According to other marathon health exports, the regular physical activity developed during the strenuous but wisely-executed training program reduces the risk of stroke, coronary heart disease development, blood pressure, colon cancer, and the onset of non-insulin dependent diabetes mellitus.
Additionally, it helps the stubbornly obese America achieve and maintain a healthy body weight naturally, aids the elderly in eased movement, and also reduces feelings of depression, anxiety, and stress.
Thee benefits are all added to the basic metaphysical advantage of setting a goal, achieving it, and building a healthy lifestyle.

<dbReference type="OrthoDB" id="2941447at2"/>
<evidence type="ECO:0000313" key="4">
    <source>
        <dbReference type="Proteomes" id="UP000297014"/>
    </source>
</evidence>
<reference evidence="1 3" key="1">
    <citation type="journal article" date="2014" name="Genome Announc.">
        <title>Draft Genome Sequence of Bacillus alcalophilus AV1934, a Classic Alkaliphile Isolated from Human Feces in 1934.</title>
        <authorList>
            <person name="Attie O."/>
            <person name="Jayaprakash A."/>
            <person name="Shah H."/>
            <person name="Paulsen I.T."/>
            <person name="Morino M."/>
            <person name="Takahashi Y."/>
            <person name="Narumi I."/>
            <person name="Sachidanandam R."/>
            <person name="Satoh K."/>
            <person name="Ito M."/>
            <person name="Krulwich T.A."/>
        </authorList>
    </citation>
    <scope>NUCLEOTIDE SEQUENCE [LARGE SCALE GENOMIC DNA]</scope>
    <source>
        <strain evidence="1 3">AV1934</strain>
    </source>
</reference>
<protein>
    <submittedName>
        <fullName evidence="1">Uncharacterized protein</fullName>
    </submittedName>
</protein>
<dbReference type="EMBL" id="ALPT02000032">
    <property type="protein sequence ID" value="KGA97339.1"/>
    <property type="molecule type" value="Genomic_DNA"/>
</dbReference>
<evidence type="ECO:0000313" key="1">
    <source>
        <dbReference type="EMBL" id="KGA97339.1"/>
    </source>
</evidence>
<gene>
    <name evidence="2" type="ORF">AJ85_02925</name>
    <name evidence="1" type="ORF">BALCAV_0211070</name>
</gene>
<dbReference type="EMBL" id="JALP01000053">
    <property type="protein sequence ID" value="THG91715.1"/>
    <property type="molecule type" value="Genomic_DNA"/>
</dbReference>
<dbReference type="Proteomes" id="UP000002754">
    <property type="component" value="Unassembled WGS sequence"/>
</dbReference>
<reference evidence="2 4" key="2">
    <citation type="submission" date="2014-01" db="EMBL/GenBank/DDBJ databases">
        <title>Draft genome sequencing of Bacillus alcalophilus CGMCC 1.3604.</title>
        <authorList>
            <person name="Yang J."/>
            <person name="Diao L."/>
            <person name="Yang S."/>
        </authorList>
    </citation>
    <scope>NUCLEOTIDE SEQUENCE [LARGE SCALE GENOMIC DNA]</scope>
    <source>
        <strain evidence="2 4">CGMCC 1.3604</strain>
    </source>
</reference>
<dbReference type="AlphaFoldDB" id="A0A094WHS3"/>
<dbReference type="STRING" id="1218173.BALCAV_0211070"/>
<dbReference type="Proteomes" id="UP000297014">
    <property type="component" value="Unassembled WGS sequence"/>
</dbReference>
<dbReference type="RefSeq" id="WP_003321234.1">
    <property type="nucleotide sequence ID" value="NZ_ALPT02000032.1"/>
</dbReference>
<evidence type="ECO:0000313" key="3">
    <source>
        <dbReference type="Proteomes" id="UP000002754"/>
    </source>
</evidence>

The training routine is a critical part of the marathon activity not just for the execution of the race, but also for the development of a healthy lifestyle. While training, participants learn discipline and goal attainment; they exercise regularly. Trainers also learn the routine of a proper habit and, in order to execute their individually-developed training plan successfully, must stick to it. Running hundreds of miles over the course of several months burns countless calories, stressing the importance of a healthy diet that includes carbohydrates, protein, fat, and water. The fad diets that hail one ingredient over another do not hold up on the track, and the rigidity of a stable diet becomes normal. A runner should eat a serving of a grain product, like a slice of bread or half cup cooked pasta, a serving of dairy, and a serving of vegetables each day.